What is worship?

Well, I said I’d read Grudem’s chapter on worship.  Here’s the definition it kicks off with:

Worship is the activity of glorifying God in his presence with our voices and hearts.

When the Israelites were slaves in Egypt, God sent this message to Pharaoh:  “Let my people go, so that they may worship me in the desert”.  In the end, God’s people were released from slavery in Egypt to go and worship Him.  In much the same way, we are called out of being slaves to sin, but we are called to worship.  This, in turn, is a reflection of when we are finished with this life, and can live in God’s presence, worshipping Him forever.  Our greatest freedom is the freedom to worship God.  Worship is what He deserves.

I really love this song by Bob Kilpatrick.  The lyrics are pretty straightforward.  They’re just simply:

“In my life Lord, be glorified, be glorified; in my life Lord, be glorified today
In your church Lord, be glorified, be glorified; in your church Lord, be glorified today”

At church, we used to sing this, and add other verses like, ‘In my school’ and ‘In my home’.  It’s a great reminder that the heart of worship is a desire to see God being glorified in what we do.  Yes, part of that is through our singing, but it’s also just through the way we live our lives.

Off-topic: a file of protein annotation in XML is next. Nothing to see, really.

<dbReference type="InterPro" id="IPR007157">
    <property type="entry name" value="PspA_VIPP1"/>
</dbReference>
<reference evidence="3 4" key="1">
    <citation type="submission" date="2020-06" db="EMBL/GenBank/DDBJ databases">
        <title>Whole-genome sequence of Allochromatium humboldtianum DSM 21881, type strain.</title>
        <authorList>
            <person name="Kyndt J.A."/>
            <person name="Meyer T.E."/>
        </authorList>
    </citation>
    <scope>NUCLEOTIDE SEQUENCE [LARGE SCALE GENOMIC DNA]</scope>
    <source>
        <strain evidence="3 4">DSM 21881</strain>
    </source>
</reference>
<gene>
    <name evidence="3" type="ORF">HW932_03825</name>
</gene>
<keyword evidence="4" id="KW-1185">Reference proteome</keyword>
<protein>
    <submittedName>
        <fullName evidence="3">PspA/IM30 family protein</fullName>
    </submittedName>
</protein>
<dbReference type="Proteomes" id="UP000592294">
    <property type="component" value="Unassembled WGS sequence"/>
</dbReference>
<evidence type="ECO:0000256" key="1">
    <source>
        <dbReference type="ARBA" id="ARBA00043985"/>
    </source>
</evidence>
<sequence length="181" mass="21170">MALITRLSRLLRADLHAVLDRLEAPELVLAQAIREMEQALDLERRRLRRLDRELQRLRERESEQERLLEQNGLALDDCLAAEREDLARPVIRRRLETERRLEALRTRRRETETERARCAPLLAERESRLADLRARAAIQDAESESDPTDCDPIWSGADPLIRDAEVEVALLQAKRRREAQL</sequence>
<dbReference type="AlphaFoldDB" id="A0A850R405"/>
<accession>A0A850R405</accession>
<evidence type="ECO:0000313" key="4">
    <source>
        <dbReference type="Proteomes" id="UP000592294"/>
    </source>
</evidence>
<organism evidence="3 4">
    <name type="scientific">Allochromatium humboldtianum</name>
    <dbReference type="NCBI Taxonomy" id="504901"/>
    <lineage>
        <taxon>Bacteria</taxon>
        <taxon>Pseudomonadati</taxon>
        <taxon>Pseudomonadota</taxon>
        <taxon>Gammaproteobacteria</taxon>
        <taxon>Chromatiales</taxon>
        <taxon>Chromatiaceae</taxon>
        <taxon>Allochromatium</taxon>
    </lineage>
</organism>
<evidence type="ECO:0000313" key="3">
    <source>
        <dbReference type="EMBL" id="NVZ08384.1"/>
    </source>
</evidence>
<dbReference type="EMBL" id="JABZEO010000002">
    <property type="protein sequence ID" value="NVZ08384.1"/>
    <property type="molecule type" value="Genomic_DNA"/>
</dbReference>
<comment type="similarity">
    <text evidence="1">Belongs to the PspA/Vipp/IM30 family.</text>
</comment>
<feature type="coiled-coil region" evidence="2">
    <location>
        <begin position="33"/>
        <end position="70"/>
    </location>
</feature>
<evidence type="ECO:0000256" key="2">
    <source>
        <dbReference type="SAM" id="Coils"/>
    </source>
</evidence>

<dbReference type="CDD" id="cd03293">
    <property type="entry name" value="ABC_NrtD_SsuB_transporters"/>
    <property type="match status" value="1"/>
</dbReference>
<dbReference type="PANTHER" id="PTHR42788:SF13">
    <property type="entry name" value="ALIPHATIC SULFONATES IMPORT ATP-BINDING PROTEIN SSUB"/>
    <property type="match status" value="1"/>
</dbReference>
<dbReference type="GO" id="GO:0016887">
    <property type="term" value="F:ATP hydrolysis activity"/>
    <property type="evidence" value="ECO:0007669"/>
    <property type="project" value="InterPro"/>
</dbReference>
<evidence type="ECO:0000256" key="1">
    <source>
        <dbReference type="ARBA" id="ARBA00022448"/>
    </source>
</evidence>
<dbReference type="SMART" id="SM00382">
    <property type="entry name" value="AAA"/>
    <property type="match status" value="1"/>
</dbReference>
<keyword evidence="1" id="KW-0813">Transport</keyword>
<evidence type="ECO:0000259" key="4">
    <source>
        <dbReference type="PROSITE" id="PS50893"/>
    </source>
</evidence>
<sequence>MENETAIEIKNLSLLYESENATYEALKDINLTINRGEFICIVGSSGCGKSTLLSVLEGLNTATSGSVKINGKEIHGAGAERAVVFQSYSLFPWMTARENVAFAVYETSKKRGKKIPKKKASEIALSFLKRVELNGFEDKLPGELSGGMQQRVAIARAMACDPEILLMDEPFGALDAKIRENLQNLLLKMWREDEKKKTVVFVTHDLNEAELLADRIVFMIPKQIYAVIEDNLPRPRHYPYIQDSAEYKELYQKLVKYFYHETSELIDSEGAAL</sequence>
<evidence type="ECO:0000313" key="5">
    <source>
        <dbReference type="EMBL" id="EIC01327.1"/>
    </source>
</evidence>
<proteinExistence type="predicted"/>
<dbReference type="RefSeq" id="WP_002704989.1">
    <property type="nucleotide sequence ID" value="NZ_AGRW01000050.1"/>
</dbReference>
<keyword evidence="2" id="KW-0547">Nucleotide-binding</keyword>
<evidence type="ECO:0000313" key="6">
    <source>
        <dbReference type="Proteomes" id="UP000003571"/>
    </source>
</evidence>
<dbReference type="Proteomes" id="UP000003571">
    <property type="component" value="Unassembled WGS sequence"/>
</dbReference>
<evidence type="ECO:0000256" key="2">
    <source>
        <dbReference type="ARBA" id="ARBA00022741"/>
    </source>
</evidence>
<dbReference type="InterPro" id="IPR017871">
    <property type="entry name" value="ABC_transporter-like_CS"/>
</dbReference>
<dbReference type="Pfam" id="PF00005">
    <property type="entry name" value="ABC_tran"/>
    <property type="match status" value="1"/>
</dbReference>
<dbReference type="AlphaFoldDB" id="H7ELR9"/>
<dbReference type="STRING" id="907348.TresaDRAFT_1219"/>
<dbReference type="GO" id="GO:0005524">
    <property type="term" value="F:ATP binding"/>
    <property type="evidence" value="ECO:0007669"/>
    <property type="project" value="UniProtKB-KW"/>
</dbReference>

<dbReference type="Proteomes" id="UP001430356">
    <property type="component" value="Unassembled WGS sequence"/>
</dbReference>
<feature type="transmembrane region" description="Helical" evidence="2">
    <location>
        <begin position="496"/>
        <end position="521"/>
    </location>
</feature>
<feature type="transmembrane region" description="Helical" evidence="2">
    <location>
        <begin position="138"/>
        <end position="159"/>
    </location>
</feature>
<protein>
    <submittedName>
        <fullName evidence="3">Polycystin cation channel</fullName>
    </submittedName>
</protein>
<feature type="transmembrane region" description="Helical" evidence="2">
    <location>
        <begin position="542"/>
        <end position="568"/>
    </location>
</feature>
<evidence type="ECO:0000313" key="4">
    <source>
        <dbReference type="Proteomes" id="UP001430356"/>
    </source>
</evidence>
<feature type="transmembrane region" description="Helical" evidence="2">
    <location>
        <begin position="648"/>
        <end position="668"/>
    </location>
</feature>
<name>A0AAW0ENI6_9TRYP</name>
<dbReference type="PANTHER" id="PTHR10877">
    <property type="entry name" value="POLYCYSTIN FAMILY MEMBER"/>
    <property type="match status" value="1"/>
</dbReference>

Here it is.  I’m sort of sorry that I’ve got a cold, and the guitar playing isn’t too smooth, but I’m not that bothered, because I wasn’t actually singing it for you…

Oh yeah, sorry I didn’t shave…

How would you sum up what worship is?

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3 Responses to What is worship?

  1. Sipech says:

    Worship is the natural reaction that ensues from an excited heart. The definitions you give above seem a little too christian-oriented. I’m quite interested in what we might think of as traditional expressions of worship with things like singing at a football crowd or the behaviour of the masses at the boxing day sales.

    There is both an individual and communal idea of worship which is common to all three.

    • nickparish says:

      Thanks for your comment and for your definition, which I’m continuing to ponder. I guess in this post I am thinking solely of Christian worship, though considering other types of worship can help us to have a fuller understanding and perhaps appreciation of Christian worship.
      I wonder what the ‘gain’ of other collective worship is, and think perhaps it’s a sense of common humanity and togetherness. Whilst this can at times lead to a vicious tribe mentality, it can also have some positive effects.
      For Christians, I suppose, there is that same benefit of togetherness, of family. But linked to this is the belief that in our worship, God draws near to us (James 4:8) and ministers to us. This perhaps sets worship of God apart (setting aside, for a moment, the question of whether or not He exists – I’m working here on the assumption that He does!) from other forms (or objects, perhaps) of worship. While football has little to offer in return, and shopping in the sales is fun but the pleasure is purely internal, as Christians we are told that in our worship, there are benefits which come to us from God, from the object of our worship.

  2. Pingback: #standorfall #worship update | longingtobeholy

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